speed propulsion, as well as a fluid motion of the body in the desired direction of
movement. Charlie Francis and Tudor Bompa have indicated that the highest
skilled athlete’s are those with the ability to completely relax their antagonist
muscle groups during high velocity movement and that ridged and rough
movements are a result of poor coordination between the agonists and antagonists.
3. Speed Endurance – It’s one thing for the athlete to perform at top sprinting speed
for a few repetitions, but a necessity of many athletic contests is for the athlete to
perform at top velocity frequently throughout the length of the competition. If the
athlete does not have the speed endurance to perform at maximum velocity
repeatedly over time, excessive fatigue will occur resulting in a loss of force
output, technical proficiency, possible risk of injury, and neuromuscular
inefficiency during the sprinting performance. The athlete must perform an
adequate volume of sprinting to establish an appropriate level of speed endurance.
4. Neuromuscular timing – The literature has demonstrated that the hamstring
muscle most often injured during athletic competition is the biceps femoris (BF).
One possible mechanism that may result in the injury of this muscle is poor
neuromuscular timing. The BF muscle is comprised of a long head and a short
head with different nerve innervations. The tibial nerve innervates the long head
of the BF while the short head is innervated by the common peroneal nerve
(Figure 1). If the neuromuscular “timing” of the BF muscle innervation is poorly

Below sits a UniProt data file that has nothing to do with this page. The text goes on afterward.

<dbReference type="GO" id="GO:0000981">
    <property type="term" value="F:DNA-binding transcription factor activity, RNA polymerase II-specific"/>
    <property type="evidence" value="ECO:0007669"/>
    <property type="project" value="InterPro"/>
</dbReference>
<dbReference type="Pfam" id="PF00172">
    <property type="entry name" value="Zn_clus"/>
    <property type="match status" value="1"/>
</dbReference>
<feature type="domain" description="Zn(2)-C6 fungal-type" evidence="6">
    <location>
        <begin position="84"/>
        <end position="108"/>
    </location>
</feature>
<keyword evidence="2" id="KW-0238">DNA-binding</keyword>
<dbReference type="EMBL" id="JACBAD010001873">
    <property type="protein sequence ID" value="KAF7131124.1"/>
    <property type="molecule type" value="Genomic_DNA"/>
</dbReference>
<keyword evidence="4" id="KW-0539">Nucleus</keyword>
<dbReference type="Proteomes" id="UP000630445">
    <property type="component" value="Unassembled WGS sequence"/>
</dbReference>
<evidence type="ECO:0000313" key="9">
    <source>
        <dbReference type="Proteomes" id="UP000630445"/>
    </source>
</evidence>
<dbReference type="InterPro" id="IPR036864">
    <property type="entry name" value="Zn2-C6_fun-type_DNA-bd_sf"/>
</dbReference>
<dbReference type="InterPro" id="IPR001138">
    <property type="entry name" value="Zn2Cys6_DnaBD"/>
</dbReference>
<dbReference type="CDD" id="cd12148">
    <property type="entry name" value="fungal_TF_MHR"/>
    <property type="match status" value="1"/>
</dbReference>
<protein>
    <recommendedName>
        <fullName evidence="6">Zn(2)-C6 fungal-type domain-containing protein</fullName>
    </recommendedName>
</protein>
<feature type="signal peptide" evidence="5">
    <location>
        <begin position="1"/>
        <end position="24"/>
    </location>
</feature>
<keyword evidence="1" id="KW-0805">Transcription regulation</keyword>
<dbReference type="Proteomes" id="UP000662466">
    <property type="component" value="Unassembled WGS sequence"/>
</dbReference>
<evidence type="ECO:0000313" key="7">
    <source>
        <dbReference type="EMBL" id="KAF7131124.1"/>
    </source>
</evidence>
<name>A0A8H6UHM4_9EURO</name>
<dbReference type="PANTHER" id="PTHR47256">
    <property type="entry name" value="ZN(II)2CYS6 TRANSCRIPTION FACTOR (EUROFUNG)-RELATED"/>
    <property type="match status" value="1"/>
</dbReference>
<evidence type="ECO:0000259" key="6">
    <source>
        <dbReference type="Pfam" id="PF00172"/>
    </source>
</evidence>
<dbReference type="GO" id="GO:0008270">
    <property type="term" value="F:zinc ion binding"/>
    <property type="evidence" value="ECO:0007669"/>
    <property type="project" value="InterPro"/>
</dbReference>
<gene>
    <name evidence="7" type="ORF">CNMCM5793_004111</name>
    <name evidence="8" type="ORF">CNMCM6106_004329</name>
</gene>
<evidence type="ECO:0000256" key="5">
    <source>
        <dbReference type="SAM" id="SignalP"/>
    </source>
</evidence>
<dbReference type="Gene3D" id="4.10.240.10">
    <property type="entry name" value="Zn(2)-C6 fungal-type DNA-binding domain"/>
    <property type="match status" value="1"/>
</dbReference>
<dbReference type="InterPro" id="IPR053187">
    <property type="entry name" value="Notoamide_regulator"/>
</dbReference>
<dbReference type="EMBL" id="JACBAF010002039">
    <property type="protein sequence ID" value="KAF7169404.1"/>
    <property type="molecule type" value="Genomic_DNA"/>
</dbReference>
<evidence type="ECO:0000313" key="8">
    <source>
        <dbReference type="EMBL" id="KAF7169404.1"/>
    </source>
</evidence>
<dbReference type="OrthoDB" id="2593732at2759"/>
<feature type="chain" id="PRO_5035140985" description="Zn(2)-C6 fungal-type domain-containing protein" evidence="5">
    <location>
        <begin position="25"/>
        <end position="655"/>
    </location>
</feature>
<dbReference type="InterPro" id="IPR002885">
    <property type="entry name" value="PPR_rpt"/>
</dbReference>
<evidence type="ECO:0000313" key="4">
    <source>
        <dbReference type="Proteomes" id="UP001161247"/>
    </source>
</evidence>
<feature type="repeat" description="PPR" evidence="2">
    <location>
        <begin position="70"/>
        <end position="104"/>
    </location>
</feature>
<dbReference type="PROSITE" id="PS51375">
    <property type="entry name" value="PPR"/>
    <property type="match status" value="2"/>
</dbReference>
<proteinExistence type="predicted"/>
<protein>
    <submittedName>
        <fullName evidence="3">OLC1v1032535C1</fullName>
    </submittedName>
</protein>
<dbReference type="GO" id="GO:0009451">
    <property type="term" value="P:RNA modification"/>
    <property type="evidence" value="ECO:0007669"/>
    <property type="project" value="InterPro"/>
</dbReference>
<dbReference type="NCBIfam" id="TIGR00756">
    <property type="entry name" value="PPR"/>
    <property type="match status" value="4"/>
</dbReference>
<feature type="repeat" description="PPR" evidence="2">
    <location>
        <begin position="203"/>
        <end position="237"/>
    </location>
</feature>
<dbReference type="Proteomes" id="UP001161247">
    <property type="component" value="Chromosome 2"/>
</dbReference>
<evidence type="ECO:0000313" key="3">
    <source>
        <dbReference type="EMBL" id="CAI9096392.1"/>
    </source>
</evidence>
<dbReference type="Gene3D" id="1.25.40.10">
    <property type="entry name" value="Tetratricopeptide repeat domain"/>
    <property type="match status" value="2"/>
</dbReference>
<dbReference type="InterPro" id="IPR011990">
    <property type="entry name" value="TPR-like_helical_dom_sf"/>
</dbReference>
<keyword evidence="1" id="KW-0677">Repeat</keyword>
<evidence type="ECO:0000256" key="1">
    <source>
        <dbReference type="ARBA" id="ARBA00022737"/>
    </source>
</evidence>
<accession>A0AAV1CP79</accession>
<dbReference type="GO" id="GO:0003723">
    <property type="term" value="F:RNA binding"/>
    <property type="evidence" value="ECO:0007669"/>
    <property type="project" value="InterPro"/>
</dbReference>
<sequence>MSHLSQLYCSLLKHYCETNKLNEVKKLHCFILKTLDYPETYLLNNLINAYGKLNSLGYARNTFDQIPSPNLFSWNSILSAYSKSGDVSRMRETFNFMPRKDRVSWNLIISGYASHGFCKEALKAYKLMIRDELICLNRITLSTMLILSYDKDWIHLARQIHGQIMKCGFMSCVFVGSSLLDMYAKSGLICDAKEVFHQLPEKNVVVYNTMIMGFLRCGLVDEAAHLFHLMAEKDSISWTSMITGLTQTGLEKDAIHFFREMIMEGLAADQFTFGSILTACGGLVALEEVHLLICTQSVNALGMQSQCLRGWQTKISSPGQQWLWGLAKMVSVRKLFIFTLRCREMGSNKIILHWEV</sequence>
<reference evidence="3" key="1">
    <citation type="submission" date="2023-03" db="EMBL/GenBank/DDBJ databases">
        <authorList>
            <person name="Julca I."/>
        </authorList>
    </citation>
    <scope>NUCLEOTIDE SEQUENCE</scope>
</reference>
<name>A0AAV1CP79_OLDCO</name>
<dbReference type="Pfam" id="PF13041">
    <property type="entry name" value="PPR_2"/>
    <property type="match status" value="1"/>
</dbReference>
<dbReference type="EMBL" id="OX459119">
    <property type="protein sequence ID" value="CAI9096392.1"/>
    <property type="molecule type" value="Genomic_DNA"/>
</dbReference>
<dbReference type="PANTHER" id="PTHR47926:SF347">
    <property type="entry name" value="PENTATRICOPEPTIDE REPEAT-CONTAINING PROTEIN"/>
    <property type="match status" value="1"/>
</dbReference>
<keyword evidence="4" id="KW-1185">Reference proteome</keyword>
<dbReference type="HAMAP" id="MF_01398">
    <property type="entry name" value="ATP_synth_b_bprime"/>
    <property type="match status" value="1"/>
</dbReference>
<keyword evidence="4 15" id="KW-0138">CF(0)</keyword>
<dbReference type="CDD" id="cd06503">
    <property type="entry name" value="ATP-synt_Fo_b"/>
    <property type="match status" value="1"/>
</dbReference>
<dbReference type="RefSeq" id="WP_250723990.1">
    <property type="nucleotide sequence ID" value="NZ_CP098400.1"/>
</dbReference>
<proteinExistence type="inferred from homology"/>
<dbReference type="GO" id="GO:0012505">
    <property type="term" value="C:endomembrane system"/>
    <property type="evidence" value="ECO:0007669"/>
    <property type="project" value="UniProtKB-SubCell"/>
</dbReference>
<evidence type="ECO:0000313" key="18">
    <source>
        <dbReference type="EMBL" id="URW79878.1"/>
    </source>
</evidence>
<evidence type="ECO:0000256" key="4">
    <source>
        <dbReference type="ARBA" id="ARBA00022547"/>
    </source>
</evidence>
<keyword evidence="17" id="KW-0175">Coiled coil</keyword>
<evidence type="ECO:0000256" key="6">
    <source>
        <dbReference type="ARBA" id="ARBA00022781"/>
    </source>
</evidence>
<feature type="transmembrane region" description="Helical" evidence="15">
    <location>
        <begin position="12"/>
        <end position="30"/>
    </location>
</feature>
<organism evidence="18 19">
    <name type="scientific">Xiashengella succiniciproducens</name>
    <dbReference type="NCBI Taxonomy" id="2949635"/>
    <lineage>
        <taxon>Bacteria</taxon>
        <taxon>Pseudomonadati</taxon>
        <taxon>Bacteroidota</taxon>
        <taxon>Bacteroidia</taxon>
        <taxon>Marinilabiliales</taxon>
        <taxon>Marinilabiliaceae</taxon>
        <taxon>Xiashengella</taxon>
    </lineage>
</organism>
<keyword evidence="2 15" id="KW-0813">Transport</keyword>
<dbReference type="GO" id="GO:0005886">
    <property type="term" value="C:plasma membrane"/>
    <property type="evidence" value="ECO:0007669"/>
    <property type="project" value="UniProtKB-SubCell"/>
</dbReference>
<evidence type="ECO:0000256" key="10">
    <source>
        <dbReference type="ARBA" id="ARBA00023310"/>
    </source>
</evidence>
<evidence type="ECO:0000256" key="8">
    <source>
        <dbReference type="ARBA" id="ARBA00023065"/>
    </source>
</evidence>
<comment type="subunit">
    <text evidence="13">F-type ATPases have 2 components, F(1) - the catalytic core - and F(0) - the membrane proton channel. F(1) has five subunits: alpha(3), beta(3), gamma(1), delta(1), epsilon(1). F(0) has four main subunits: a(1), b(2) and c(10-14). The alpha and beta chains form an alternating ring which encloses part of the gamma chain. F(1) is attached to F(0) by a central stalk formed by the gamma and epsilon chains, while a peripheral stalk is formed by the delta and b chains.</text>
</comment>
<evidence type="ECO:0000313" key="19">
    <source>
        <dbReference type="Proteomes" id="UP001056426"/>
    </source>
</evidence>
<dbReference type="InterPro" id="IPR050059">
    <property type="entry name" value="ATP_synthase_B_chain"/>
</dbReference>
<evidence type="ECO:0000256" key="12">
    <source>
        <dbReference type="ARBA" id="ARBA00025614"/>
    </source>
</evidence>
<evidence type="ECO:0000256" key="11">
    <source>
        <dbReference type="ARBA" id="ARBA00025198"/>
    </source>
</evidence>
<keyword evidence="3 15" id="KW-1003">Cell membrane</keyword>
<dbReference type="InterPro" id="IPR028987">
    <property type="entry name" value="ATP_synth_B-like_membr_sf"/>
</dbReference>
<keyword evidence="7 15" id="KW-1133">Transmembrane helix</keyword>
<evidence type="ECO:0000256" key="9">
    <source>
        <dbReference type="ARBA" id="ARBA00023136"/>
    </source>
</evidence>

coordinated, this may result in a hamstring injury.
Figure 1 The Biceps Femoris Muscle
An analogy of the significance of applicable neuromuscular timing of the
shoulder occurs during the rehabilitation of the rotator cuff musculature in a
baseball pitcher. During this shoulder rehabilitation process a neuromuscular
timing must be established between the musculature of the gleno-humeral (GH)
and scapula-thoracic (ST) joints of the shoulder for optimal throwing performance
to occur. During the final stages of rehabilitation the initiation and progression of
a post-operative rotator cuff repair tossing/throwing program may be prescribed
as follows: Short Toss to Long Toss to Pitching on Flat Ground to Pitching from a
Pitchers Mound.
This throwing progression requires the shoulder/arm to travel at higher throwing
velocities during each progressive throwing phase of the athlete’s rehabilitation.
Thus the neuromuscular efficiency, or timing, of the GH&ST musculature that is
required for optimal throwing performance is enhanced via a progression of
higher throwing velocities. Therefore wouldn’t the efficient timing of the dual
innervation of the biceps femoris require the same high speed program design for
optimal performance as well as the prevention of injury?
Optimal running velocities are imperative for success in many athletic endeavors.
Appropriately prescribed sprinting volumes at the applicable times will not only
enhance and athlete’s sprinting velocity, but maintain that linear velocity
throughout the course of athletic competition while assisting in the prevention of
lower extremity injury as well.